While telemedicine is proving to be a key technology for screening programs around the world, some are giving it a try for basic eye care, including the Department of Veterans Affairs. The health system recently implemented technology-based eye care services (TECS) in several primary care clinics to help provide basic eye care such as vision, refraction and retinal photography.
A study published in Ophthalmology took a close look at the protocol’s efficacy, particularly for one of the most common referrals from TECS: glaucoma. The researchers found the TECS screening protocol is accurate compared with face-to-face exams for the detection of many common eye diseases, but may be further enhanced with additional testing, such as OCT.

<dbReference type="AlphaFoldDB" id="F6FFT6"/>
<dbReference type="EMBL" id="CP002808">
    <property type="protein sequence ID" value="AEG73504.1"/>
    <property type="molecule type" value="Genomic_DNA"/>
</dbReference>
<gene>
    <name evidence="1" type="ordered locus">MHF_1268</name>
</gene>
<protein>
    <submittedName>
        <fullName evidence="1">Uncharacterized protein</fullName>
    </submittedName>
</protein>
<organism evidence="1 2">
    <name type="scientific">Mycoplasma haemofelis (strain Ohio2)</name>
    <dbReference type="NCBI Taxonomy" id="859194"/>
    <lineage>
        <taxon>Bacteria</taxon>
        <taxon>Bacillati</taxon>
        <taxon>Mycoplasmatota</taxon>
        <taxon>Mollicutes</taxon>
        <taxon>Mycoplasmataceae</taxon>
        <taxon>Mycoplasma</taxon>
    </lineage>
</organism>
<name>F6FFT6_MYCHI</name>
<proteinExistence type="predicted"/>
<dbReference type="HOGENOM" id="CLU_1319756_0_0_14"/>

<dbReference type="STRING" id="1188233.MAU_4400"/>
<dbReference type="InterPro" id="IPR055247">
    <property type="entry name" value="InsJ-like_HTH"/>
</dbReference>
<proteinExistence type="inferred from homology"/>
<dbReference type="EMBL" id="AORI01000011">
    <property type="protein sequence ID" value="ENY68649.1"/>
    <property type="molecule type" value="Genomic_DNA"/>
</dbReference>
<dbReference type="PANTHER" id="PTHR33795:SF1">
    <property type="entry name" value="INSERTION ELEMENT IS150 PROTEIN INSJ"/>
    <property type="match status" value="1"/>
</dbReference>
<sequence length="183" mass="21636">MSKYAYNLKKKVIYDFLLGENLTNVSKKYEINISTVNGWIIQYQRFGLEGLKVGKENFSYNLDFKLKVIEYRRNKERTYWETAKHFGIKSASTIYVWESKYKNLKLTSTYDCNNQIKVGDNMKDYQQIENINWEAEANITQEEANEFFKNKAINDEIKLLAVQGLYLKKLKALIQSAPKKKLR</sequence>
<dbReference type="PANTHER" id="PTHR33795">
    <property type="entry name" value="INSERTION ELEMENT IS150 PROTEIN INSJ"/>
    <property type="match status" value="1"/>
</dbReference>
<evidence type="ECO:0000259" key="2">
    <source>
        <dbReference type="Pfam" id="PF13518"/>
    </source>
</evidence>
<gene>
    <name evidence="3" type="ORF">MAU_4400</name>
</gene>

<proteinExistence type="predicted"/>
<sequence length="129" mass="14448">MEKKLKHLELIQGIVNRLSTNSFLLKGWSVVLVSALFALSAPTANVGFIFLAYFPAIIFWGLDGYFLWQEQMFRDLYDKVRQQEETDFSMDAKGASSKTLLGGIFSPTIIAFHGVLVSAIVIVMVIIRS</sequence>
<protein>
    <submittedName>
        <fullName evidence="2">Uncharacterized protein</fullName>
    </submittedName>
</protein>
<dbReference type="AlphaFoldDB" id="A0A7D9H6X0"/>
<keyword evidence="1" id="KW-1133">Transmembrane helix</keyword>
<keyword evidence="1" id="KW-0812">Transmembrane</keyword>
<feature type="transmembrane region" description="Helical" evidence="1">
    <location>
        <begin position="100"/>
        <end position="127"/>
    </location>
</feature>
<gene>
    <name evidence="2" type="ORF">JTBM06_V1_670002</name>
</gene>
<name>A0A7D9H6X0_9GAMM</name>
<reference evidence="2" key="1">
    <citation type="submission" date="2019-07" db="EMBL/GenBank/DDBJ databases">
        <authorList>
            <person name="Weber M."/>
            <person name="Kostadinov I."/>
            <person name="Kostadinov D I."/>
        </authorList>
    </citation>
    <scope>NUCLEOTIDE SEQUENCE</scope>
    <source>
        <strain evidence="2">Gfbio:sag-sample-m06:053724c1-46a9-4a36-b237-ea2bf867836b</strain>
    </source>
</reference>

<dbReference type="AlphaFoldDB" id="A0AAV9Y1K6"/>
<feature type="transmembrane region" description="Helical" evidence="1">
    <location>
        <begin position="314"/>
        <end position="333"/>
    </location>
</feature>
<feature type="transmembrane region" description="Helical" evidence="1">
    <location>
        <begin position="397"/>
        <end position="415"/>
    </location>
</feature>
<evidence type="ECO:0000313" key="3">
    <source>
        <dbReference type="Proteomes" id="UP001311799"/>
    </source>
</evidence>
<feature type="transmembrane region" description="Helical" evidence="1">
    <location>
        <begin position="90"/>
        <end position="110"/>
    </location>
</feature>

The prospective studied examined 256 patients, all of who had no known history of significant ocular disease. Participants underwent screening through the TECS protocol and received an in-person exam on the same day. Eye care providers, or “readers”, reviewed the TECS clinical data and made recommendations accordingly, with no knowledge of the clinical outcomes of the in-person exam.
The team discovered that the TECS readers showed substantial agreement for diagnosing cataract and diabetic retinopathy, moderate to substantial agreement for glaucoma and glaucoma suspects and moderate agreement for age-related macular degeneration compared with the in-person exams.
They note that the agreement between the two approaches was high (84.3% to 98.4%) for each of the disease categories and that overall sensitivity and specificity were ≥75% and ≥55%, respectively, for any diagnosis resulting in a referral. They add that inter- and intra-reader agreement was substantial for most diagnoses, with agreements ranging from 66% to 99%.
|Maa AY, Medert CM, Lu X, et al. Diagnostic accuracy of technology-based eye care services (TECS): the TECS compare trial part I. Ophthalmology. August 13, 2019. [Epub ahead of print].|